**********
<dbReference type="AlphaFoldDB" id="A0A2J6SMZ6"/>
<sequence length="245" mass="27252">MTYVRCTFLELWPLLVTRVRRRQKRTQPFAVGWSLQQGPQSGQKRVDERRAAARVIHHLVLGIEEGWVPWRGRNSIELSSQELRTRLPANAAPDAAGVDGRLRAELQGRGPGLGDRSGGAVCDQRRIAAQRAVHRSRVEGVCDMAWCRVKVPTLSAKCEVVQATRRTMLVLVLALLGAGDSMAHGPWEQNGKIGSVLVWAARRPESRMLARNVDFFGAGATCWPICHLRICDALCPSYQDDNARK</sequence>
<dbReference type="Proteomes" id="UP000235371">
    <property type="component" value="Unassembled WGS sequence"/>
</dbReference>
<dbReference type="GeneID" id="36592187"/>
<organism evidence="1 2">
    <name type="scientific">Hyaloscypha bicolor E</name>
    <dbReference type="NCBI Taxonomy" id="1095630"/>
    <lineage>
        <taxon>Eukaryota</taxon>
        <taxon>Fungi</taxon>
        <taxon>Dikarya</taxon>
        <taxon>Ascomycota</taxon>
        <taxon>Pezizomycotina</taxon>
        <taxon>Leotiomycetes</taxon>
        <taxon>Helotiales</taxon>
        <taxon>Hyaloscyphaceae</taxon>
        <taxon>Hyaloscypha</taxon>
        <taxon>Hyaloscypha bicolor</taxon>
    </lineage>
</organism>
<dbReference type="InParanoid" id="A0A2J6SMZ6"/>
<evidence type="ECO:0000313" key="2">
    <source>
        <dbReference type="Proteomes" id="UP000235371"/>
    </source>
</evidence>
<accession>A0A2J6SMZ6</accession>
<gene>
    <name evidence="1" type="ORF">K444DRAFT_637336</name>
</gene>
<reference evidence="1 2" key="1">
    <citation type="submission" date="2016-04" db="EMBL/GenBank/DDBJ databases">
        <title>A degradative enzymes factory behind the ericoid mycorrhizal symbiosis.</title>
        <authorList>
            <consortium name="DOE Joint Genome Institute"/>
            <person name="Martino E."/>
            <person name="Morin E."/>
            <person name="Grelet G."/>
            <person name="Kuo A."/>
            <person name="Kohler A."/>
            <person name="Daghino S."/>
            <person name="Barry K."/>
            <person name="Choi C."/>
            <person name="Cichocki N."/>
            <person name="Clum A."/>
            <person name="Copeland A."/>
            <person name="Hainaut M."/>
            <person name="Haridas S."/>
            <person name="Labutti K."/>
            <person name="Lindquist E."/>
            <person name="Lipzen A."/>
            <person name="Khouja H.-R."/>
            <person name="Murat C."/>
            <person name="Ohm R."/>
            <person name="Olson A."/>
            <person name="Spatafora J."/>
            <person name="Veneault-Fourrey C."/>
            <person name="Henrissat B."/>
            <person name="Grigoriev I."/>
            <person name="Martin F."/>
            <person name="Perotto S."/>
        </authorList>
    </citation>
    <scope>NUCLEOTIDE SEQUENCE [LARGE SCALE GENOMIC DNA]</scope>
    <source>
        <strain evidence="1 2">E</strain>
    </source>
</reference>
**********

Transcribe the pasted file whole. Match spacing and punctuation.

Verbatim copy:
<dbReference type="AlphaFoldDB" id="A0A2J6SMZ6"/>
<sequence length="245" mass="27252">MTYVRCTFLELWPLLVTRVRRRQKRTQPFAVGWSLQQGPQSGQKRVDERRAAARVIHHLVLGIEEGWVPWRGRNSIELSSQELRTRLPANAAPDAAGVDGRLRAELQGRGPGLGDRSGGAVCDQRRIAAQRAVHRSRVEGVCDMAWCRVKVPTLSAKCEVVQATRRTMLVLVLALLGAGDSMAHGPWEQNGKIGSVLVWAARRPESRMLARNVDFFGAGATCWPICHLRICDALCPSYQDDNARK</sequence>
<dbReference type="Proteomes" id="UP000235371">
    <property type="component" value="Unassembled WGS sequence"/>
</dbReference>
<dbReference type="GeneID" id="36592187"/>
<organism evidence="1 2">
    <name type="scientific">Hyaloscypha bicolor E</name>
    <dbReference type="NCBI Taxonomy" id="1095630"/>
    <lineage>
        <taxon>Eukaryota</taxon>
        <taxon>Fungi</taxon>
        <taxon>Dikarya</taxon>
        <taxon>Ascomycota</taxon>
        <taxon>Pezizomycotina</taxon>
        <taxon>Leotiomycetes</taxon>
        <taxon>Helotiales</taxon>
        <taxon>Hyaloscyphaceae</taxon>
        <taxon>Hyaloscypha</taxon>
        <taxon>Hyaloscypha bicolor</taxon>
    </lineage>
</organism>
<dbReference type="InParanoid" id="A0A2J6SMZ6"/>
<evidence type="ECO:0000313" key="2">
    <source>
        <dbReference type="Proteomes" id="UP000235371"/>
    </source>
</evidence>
<accession>A0A2J6SMZ6</accession>
<gene>
    <name evidence="1" type="ORF">K444DRAFT_637336</name>
</gene>
<reference evidence="1 2" key="1">
    <citation type="submission" date="2016-04" db="EMBL/GenBank/DDBJ databases">
        <title>A degradative enzymes factory behind the ericoid mycorrhizal symbiosis.</title>
        <authorList>
            <consortium name="DOE Joint Genome Institute"/>
            <person name="Martino E."/>
            <person name="Morin E."/>
            <person name="Grelet G."/>
            <person name="Kuo A."/>
            <person name="Kohler A."/>
            <person name="Daghino S."/>
            <person name="Barry K."/>
            <person name="Choi C."/>
            <person name="Cichocki N."/>
            <person name="Clum A."/>
            <person name="Copeland A."/>
            <person name="Hainaut M."/>
            <person name="Haridas S."/>
            <person name="Labutti K."/>
            <person name="Lindquist E."/>
            <person name="Lipzen A."/>
            <person name="Khouja H.-R."/>
            <person name="Murat C."/>
            <person name="Ohm R."/>
            <person name="Olson A."/>
            <person name="Spatafora J."/>
            <person name="Veneault-Fourrey C."/>
            <person name="Henrissat B."/>
            <person name="Grigoriev I."/>
            <person name="Martin F."/>
            <person name="Perotto S."/>
        </authorList>
    </citation>
    <scope>NUCLEOTIDE SEQUENCE [LARGE SCALE GENOMIC DNA]</scope>
    <source>
        <strain evidence="1 2">E</strain>
    </source>
</reference>